As we drive along country roads, we often observe falcons in flight, in particular the Black Shouldered Kite (Elanus axillaris). Sometimes we pull over and stop to watch it as it hovers expertly, hunting for tasty morsels. This handsome and graceful raptor is the subject of our #32 Bird Photography Challenge.
What does it look like?
With a wingspan of 80 to 100cms, and measuring 35 to 38 cm, the Black Shouldered Kite is a small bird of prey. It is quite distinctive, with pale grey plumage above, a white head, body and tail and, as the name suggests, conspicuous black markings on its shoulders. These markings extend across part of its wings. When the bird is in flight you can see a black patch on the underside of each wing.
It has piercing eyes which have a black shadow above them, shaped like an eyebrow. The eyes are large, forward facing, with intense red-orange irises. This helps them to see in low light conditions, as they are crepuscular as well as diurnal, being active at dawn and dusk as well as during the day.
This kite has a black bill and yellow cere (the area of skin at the base of its bill and surrounding its nostrils). The feet and legs are yellow.
You will often see this small raptor hovering with feet dangling, in between quick shallow wing beats and glides.
How does it behave?
The Black Shouldered Kite feeds on rodents, the house mouse forming the main part of its diet. It often follows mouse plagues in agricultural areas. Occasionally it also feeds on insects such as grasshoppers and lizards. It likes to hunt early morning and late afternoon, often hovering with its wings raised high, before dropping feet first on its prey and snatching it with its talons.
Both male and female build the nest, a shallow cup of sticks which can sometimes be set up on man-made structures like power poles or else in a high tree.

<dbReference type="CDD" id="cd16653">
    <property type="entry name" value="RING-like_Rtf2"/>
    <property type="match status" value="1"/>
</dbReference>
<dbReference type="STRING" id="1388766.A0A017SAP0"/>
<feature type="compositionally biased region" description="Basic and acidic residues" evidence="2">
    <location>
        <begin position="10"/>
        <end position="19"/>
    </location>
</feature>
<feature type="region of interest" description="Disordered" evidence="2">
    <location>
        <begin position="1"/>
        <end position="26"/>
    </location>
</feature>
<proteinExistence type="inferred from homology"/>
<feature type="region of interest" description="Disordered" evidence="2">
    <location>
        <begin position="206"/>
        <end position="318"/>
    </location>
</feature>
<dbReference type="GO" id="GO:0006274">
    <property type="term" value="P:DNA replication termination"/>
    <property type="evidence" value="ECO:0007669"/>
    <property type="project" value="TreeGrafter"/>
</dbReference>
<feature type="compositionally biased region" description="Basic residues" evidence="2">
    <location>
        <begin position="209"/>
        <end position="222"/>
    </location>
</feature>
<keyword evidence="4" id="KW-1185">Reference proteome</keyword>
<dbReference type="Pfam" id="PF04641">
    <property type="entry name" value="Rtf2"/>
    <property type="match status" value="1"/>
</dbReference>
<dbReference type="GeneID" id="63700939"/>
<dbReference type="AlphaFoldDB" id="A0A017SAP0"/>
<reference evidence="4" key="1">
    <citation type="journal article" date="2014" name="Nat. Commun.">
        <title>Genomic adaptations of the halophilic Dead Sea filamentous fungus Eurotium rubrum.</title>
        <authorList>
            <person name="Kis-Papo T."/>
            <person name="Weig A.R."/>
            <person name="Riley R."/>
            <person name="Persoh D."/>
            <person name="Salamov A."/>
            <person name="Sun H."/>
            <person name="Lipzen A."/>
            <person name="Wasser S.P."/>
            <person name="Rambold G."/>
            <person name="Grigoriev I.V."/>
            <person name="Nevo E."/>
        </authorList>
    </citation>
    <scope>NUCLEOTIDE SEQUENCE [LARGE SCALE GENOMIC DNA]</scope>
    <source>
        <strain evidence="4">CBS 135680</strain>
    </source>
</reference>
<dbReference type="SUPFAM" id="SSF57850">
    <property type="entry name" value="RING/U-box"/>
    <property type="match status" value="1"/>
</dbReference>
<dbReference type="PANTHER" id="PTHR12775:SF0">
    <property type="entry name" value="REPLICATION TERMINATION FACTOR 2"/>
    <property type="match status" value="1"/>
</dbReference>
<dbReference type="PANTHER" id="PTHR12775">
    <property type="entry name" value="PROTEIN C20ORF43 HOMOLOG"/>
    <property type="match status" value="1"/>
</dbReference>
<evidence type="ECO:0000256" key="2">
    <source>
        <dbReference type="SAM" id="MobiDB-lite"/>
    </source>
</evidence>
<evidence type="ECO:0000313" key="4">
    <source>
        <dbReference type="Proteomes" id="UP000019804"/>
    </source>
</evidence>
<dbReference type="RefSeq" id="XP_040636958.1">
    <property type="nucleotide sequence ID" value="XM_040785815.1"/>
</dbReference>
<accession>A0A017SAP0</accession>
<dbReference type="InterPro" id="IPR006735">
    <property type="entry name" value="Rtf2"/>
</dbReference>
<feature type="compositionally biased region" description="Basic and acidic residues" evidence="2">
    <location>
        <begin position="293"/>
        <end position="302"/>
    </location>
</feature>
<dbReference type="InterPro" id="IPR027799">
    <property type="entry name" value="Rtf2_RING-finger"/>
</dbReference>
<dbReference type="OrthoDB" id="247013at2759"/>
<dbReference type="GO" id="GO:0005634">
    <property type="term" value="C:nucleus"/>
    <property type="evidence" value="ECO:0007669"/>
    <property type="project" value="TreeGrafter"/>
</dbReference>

Did you know?
During courtship, the male kite feeds the female in mid-air. She flips upside down and takes food with her feet from his while both are flying.
Where is it found?
Endemic to Australia, the Black-Shouldered Kite is a relatively common and widespread hawk found in grasslands, cleared farmlands, and along the roads throughout the country, except in the arid interior. The photos in the gallery were taken using the Canon 7Dii and the 100-400 lens, in country Victoria and at the Lake Borrie Wetlands.
Click on the first image in the gallery to display in full screen slide show.
17 thoughts on “Bird Photography Challenge #32: Black-Shouldered Kite”
Beautiful captures! These kites seem much more “user-friendly” to the brown kites we had in Darwin. They had the most atrocious manners, taking something from your very hand without a please or thank you if it took their fancy. Quite frightening given their size.
Oh these ones keep their distances! When I was trying to get close to get better shots of them hovering, they would move a bit further out of reach!
I don’t know that I have ever seen one of these, or perhaps not taken any notice, beautiful bird.
I first noticed them at the Western Wetlands, where some of the shots were taken. And then one day on a drive back from Warrnambool I stopped and watched them. You will probably see them when you go to the Mallee!
Remarkable flying bird captures! The last one is beautiful!
Thanks Amy – I had to crop a few of them, but they still came out OK. This kite is quite a beautiful bird.
Tes a great bird, i love their hovering
Yes they are beautiful to watch, Sue.
What a beautiful raptor!! And congrats on such crisp in-flight captures 🙂
Thanks Ellen – a fair bit of cropping though!
Always fair! Wouldn’t be nice to have that new 50mp Canon 5D?!? All the cropping you want….
Mm way too heavy and pricy!
True…. $$ being why we don’t have it….
those eyes!! Beautiful Chris!!
Yes they are piercing! Thanks Cybele.
Fantastic, shots Chris. It is a strikingly beautiful bird. You got some wonderful in flight shots 🙂
Thanks Kirsten – still had to crop a fair bit but they were shy and kept moving when I got too close!